The article "A limit on the energy transfer rate from the human fat store in hypophagia" states that subjects with moderate activity levels are found to have a limit on maximum energy transfer rate from human fat stores of 290 kJ / kgd. This results in 31 kcal / lbs.
Question: Does anyone know (possibly with access to the full article) if above numbers are kJ/(kg body fat) or kJ/(kg body weight)? Optional, the article mentions moderate activity, what happens in the case of high activity?
I asked because if its kJ/(body fat), then this limits a 185 lbs male with 27 lbs body fat to 837 kcal/day metabolized from fat adipose tissue into energy, limiting his weight loss to about 2 lbs/week. If it's kJ/(body weight), then a 185 lbs male can transfer 5723 kcal/day from fat adipose to energy and lose about 13 lbs / week. Rough calculations made where 3500 kcal deficit = 1 lbs weight loss.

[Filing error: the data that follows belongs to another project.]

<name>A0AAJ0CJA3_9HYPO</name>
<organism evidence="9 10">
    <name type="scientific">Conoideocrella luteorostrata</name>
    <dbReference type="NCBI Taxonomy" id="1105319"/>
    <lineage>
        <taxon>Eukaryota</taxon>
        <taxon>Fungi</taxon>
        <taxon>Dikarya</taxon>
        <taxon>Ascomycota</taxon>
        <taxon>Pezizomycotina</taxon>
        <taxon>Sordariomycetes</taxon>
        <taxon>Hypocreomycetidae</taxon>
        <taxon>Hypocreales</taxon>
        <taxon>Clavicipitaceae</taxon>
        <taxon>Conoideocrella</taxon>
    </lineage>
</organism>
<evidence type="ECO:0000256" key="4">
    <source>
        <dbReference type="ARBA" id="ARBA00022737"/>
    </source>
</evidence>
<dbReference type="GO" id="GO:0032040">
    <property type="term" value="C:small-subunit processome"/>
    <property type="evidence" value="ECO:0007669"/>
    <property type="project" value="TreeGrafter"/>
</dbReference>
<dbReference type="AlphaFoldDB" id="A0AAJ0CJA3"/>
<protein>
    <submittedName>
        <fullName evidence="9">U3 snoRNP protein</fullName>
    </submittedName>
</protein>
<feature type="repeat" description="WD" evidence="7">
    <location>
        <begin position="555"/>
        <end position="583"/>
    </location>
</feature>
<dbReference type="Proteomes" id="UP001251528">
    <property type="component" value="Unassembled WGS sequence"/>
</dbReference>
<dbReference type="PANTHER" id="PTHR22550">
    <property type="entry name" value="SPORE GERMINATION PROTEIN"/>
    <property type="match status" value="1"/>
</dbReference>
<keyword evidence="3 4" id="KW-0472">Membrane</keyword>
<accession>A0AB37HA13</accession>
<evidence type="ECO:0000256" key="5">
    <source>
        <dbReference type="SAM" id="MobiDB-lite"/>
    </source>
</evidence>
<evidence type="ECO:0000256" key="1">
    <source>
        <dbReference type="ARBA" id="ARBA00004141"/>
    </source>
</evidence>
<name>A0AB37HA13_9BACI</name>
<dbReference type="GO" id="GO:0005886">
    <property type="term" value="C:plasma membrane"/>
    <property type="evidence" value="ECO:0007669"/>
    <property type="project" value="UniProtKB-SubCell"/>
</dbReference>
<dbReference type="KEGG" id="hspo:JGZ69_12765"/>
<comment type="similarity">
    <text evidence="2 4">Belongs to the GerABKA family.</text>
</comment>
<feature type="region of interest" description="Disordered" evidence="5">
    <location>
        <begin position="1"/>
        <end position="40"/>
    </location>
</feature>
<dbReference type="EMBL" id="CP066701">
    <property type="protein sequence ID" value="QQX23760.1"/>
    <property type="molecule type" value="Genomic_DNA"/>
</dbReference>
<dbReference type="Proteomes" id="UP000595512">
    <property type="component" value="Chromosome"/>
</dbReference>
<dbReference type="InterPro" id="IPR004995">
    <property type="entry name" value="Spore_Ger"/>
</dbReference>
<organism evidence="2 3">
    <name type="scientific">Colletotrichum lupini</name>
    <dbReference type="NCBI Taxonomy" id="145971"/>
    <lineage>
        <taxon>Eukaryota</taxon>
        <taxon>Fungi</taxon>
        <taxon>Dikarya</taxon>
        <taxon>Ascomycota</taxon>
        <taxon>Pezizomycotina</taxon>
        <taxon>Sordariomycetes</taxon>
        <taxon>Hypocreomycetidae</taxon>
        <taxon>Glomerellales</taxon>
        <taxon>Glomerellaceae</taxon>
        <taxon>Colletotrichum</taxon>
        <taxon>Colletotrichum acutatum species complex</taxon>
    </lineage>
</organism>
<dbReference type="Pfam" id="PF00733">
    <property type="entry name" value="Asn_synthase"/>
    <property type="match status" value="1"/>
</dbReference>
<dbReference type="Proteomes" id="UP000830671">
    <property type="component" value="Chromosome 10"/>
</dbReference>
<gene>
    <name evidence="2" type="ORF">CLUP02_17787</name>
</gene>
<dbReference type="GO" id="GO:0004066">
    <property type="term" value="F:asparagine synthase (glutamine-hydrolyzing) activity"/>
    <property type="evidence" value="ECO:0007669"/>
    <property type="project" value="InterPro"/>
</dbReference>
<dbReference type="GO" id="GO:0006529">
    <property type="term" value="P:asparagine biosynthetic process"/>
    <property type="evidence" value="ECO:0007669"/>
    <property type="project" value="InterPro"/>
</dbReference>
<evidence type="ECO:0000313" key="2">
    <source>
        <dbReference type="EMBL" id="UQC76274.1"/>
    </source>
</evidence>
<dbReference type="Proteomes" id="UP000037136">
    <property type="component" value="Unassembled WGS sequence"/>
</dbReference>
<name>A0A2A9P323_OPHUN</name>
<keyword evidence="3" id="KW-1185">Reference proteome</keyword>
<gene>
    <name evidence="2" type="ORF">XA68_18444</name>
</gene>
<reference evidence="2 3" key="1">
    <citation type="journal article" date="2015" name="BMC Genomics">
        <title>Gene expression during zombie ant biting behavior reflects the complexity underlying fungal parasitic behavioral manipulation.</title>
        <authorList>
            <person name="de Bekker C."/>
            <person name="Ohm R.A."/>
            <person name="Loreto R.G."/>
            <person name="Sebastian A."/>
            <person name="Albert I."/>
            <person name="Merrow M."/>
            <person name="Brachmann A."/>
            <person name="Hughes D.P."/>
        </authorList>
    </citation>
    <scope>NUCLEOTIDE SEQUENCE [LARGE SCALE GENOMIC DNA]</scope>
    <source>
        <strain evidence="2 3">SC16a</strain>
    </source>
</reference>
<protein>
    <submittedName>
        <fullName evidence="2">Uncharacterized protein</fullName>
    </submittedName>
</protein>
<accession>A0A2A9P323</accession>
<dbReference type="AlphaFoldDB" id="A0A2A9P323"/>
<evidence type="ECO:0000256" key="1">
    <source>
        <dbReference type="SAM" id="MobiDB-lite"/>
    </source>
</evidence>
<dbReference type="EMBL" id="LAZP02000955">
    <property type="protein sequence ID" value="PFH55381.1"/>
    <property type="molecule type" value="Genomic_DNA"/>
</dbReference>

I have information that suggests a person without any food, only water, performing moderate exercise of 6 miles walking per day, for three weeks, loses about 4.3 lbs/wk (accounting for the loss of 11 lbs material in colon). This data suggests:
- This examples uses energy from breaking down muscle tissue over the 837 kcal/day limit (fat store max) suggesting this article calculates using kJ/(body fat weight).
- This examples uses energy over 837 kcal/day, which was 2344 kcal/day from the fat store, not including muscle tissue, suggesting that this article calculates using kJ/(body weight).